Wills, Trusts & Estates Prof Blog

Editor: Gerry W. Beyer
Texas Tech Univ. School of Law

Friday, May 22, 2020

Florida Court Applies Common Law To Modify Irrevocable Trust

Fotolia_8699885_XSIn the May 2020 case Demircan v. Mikhaylov, Florida's Third District Court of Appeal determined that the Florida probate court appropriately applied Florida's common law of trusts to modify an irrevocable trust. 

The settlor of the trust, Igor Mikhaylov, created the Igor Mikhaylov 2015 Irrevocable Trust ("Trust") to fund a business involving the development of a shopping mall and also to benefit his children. The trust appointed Genna Demircan as the trustee and named Anatoly Zinoviev as the only person with the power to remove the trustee. 

When disagreements arose between the settlor, Demircan, and Zinoviev, the settlor stopped all funding from the Trust for the business. The settlor and beneficiaries then filed suit to strip Zinoviev of his powers and to remove Demircan as trustee. Zinoviev and Demircan moved to dismiss the action and were successful. The settlor and beneficiaries later voluntarily dismissed the suit.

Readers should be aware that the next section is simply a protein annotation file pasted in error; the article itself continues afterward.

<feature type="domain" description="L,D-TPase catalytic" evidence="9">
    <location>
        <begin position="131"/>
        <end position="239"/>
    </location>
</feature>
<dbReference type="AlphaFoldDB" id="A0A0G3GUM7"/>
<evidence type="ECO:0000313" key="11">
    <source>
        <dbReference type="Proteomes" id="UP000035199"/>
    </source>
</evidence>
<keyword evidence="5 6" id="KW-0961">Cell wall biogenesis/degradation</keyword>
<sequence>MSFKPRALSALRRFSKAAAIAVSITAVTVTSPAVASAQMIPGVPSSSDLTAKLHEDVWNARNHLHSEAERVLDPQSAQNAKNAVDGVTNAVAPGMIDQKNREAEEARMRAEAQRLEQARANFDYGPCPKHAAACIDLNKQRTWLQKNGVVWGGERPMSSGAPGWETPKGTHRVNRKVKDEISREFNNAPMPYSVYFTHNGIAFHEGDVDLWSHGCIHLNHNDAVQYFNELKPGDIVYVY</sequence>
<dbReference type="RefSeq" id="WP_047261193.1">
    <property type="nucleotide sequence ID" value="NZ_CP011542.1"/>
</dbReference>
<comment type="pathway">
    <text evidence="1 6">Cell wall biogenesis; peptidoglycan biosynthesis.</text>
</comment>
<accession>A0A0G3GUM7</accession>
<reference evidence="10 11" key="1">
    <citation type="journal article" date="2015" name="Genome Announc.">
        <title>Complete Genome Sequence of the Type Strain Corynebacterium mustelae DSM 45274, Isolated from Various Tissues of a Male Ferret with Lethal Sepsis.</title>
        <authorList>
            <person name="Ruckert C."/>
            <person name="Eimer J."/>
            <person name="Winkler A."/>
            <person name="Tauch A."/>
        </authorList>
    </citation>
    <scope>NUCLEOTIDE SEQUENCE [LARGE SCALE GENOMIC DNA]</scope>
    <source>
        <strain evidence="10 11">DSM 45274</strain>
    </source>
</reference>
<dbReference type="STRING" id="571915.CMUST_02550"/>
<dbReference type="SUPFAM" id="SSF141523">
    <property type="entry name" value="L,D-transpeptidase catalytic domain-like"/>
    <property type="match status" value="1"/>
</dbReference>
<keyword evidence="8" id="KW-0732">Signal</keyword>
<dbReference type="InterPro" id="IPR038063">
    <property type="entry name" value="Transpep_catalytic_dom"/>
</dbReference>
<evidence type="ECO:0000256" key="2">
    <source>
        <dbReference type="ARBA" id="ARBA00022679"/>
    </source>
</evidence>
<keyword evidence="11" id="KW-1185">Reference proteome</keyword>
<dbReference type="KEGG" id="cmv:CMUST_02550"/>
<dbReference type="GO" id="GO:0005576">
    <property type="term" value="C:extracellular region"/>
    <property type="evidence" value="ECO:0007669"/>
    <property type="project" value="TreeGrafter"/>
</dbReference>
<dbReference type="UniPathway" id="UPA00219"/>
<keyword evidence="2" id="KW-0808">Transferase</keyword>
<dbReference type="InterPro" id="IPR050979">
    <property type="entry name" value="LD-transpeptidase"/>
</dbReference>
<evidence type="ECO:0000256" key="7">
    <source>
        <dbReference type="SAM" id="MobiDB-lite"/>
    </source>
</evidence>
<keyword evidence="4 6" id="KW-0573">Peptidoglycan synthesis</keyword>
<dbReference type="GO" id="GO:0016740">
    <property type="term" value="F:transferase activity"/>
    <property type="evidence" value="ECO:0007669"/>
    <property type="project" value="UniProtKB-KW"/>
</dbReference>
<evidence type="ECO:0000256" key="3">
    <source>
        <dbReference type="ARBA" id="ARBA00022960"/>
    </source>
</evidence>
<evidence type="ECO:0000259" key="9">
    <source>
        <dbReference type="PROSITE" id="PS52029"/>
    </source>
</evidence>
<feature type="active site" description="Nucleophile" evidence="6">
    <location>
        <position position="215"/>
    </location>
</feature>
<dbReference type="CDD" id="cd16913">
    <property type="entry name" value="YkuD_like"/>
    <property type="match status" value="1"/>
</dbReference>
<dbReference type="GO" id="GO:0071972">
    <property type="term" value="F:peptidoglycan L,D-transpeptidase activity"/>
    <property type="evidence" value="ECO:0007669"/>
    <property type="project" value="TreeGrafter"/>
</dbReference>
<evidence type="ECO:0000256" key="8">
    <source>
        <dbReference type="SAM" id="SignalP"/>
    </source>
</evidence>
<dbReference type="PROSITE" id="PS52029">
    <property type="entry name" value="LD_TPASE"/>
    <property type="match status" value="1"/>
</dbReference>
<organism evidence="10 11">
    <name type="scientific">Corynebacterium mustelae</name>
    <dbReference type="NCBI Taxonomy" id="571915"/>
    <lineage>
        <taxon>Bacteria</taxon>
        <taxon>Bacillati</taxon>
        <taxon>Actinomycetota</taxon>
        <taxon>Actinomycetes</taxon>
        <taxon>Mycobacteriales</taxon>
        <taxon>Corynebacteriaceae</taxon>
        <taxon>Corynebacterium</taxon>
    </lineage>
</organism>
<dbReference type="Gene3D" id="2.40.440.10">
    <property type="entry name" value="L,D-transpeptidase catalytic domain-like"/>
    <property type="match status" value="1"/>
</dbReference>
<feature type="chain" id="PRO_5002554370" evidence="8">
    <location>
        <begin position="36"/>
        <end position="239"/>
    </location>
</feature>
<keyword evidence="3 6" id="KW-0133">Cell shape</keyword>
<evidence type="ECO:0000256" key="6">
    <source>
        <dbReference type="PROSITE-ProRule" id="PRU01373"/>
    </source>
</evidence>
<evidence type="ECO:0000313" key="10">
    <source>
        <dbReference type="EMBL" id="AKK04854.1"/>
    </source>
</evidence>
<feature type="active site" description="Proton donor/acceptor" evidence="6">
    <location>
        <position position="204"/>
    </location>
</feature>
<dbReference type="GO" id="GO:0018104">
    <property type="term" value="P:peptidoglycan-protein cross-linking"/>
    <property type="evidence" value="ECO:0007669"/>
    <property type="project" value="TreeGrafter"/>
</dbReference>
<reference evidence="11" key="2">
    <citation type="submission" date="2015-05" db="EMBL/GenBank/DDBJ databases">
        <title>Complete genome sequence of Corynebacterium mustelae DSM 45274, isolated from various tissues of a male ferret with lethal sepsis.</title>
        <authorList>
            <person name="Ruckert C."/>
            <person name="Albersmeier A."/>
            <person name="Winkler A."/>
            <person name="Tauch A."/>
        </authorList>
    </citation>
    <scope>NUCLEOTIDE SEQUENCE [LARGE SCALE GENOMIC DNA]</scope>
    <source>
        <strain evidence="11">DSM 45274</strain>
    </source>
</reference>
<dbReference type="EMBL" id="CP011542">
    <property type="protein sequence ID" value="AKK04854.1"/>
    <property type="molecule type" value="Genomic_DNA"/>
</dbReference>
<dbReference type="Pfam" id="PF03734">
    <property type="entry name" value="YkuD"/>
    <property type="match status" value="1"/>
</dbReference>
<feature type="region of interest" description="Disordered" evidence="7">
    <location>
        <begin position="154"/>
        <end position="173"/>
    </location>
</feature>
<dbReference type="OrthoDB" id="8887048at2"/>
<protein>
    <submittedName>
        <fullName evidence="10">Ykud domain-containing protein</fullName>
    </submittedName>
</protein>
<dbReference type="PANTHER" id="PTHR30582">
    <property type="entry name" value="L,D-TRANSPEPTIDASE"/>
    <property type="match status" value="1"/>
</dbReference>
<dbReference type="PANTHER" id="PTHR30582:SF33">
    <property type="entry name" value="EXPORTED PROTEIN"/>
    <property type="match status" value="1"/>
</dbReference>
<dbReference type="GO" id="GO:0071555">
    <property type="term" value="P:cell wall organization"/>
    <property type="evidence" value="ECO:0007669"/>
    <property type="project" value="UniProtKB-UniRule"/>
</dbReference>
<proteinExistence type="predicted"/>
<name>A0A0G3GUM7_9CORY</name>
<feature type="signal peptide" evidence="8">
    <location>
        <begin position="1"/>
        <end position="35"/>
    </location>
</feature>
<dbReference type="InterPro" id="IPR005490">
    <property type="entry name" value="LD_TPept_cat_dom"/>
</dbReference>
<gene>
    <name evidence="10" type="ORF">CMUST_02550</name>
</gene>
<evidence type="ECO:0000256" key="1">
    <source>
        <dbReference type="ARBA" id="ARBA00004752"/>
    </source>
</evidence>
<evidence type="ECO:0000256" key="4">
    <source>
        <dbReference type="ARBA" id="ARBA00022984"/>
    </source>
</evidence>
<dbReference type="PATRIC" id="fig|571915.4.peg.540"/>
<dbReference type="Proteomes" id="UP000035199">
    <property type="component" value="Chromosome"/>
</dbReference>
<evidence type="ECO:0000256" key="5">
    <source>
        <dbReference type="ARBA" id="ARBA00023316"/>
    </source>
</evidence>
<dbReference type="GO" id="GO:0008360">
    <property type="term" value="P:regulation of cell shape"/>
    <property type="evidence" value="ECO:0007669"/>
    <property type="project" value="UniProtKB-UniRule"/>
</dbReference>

The settlor and beneficiaries refiled their lawsuit in the probate division, but left out Zinoviev as a defendant because they found out that Zinoviev appointed Nelson Rincon as the current trustee. The plaintiffs added Rincon as a defendant and sought to have him removed from the Trust. 

Rincon argued that Zinoviev was an indispensable party who had not been joined, that the beneficiaries' consent to the modification was not sufficiently shown, and that common law modification required consideration of factors other than consent. 

The trial court allowed modification of the Trust pursuant to the common law rule expressed in Preston v. City National Bank of Miami

The Court ultimately held that a current trustee has standing to appeal a trial court's modification of the trust and also that Zinoviev was not an indispensable party because a complete and efficient determination of the equities and rights was possible without joining him.

The main takeaway is that modification of the irrevocable trust was agreed to by the settlor and beneficiaries and therefore, under the common law of trusts, the probate court could modify the trust without making requisite findings under the Florida Trust Code. 

See Florida Court Applies Common Law To Modify Irrevocable Trust, Probate Stars, May 22, 2020. 

https://lawprofessors.typepad.com/trusts_estates_prof/2020/05/florida-court-applies-common-law-to-modify-irrevocable-trust-.html

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